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Discrimination based on immigration or citizenship status

Discrimination based on immigration or citizenship status occurs when an individual or group is treated unfairly or denied certain opportunities or benefits because of their status as an immigrant or non-citizen.

This type of discrimination typically occurs: (1) when hiring a new employee; (2) verifying an employee’s authorization to work on the Form I-9; (3)

electronically confirming identity and employment authorization with E-Verify, including in the E-Verify tentative non-confirmation (mismatch) process; or (4) terminating a person’s employment.

Below are some examples of unlawful immigration or citizenship status discrimination:

■  Your employer requests more documents than are required to verify employment authorization and identity.

■  You are a temporary resident with authorization to work in the US, but your employer questions the validity of that authorization and does not hire you.

■  Latinos, Middle Easterners, and Asians are asked for copies of their work authorization papers, but Caucasians are not asked to provide similar documents.

■  You show your employer your driver’s license and social security card, but your supervisor insists that you also show her a copy of your green card. When you point out that this is not required by law to fill out the I-9 form, you are told the company requires it.

Discrimination based on immigration or citizenship status is illegal under various state and federal laws, including the Civil Rights Act, the Immigration and Nationality Act, and the Fair Housing Act.

I feel like I was discriminated against at my job, but how do I prove that?

After you start your new job or after you get a new manager/supervisor, you have a “gut feeling” that you are or being discriminated against.  But how can you prove that?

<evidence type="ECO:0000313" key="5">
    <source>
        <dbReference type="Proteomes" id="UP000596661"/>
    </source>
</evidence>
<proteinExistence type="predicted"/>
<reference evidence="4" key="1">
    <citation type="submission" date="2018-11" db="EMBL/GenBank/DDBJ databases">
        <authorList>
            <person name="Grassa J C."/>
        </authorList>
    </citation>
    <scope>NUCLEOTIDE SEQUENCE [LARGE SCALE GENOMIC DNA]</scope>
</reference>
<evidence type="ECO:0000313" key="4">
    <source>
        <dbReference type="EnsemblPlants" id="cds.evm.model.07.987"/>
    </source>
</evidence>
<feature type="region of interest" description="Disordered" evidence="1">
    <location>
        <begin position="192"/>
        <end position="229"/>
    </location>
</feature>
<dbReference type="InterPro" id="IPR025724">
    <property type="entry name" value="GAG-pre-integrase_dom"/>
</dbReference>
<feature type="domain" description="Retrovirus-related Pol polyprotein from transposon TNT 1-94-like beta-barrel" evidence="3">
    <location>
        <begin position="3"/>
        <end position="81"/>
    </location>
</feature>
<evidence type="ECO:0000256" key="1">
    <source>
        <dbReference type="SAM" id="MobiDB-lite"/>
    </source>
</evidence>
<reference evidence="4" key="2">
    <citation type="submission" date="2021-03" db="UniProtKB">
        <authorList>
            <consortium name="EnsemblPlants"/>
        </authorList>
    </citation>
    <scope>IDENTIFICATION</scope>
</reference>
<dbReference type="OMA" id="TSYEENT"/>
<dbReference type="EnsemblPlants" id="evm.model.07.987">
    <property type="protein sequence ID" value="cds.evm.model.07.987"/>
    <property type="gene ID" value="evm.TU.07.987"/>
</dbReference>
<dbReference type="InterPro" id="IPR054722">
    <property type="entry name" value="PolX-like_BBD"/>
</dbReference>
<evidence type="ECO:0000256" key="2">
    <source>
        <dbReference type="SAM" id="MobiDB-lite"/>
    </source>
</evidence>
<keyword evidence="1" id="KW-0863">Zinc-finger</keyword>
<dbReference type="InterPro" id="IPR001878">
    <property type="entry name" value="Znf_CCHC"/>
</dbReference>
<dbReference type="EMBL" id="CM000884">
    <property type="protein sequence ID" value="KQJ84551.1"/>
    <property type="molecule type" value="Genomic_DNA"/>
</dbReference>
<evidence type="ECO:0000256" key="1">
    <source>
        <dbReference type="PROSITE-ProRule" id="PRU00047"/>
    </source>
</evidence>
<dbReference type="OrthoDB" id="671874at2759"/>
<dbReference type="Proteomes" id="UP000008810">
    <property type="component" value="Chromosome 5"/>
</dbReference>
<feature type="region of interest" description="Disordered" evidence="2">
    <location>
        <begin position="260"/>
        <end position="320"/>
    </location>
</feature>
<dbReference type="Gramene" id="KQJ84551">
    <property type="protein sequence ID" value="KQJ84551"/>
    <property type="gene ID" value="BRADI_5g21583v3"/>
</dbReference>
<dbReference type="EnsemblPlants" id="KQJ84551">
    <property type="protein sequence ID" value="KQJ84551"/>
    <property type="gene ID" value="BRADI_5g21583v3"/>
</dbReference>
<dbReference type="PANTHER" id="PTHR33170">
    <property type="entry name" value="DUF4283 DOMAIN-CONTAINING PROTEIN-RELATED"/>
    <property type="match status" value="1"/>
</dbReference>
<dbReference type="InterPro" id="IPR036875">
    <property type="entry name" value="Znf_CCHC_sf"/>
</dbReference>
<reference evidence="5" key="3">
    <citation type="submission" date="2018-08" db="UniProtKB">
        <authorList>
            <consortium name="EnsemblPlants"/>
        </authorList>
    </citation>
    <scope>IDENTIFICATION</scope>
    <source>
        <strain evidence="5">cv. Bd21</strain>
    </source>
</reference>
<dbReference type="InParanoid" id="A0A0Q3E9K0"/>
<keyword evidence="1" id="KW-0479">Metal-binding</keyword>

Proving that you were actually and illegally discriminated against by your employer will not be easy.  That is because employers will try their best to hide the real reason why they are treating you differently.

In many of these situations where your gut tells you that something is off and you are being treated differently, you may very well be on your way to being terminated.  Before that happens, you may want to consider taking several steps to gather evidence. Here are some steps to consider:

Document Everything  Keep a detailed record of incidents related to the alleged discrimination. Include dates, times, locations, individuals involved, and any witnesses. Describe what happened, what was said or done, and how it made you feel. Be as specific as possible.

Save Communications  Preserve any relevant emails, text messages, voicemails, or other written communications that may provide evidence of discrimination, especially discriminatory comments or actions made by colleagues, supervisors, or management.

Gather Witnesses  If there were witnesses to the discriminatory incidents, talk to them and ask if they are willing to support your case. Their statements or testimony can be crucial in helping your potential case.

Follow Company Policies  Familiarize yourself with your company’s policies and procedures, especially those related to reporting discrimination or harassment. Follow these procedures as closely as possible so you will not be accused of deviating from them.

Contact HR  If you feel comfortable doing so, consider discussing the issue with your human resources department. They may be able to help resolve the matter internally. But make sure to document any conversations with HR.  If there is no documentation of your complaint, some employers will argue that you never complained and suggest that you are lying to support your case.

Maintain Professionalism  Throughout the process, maintain professionalism and avoid engaging in behavior that could hurt your case. Focus on gathering evidence and seeking a resolution through appropriate channels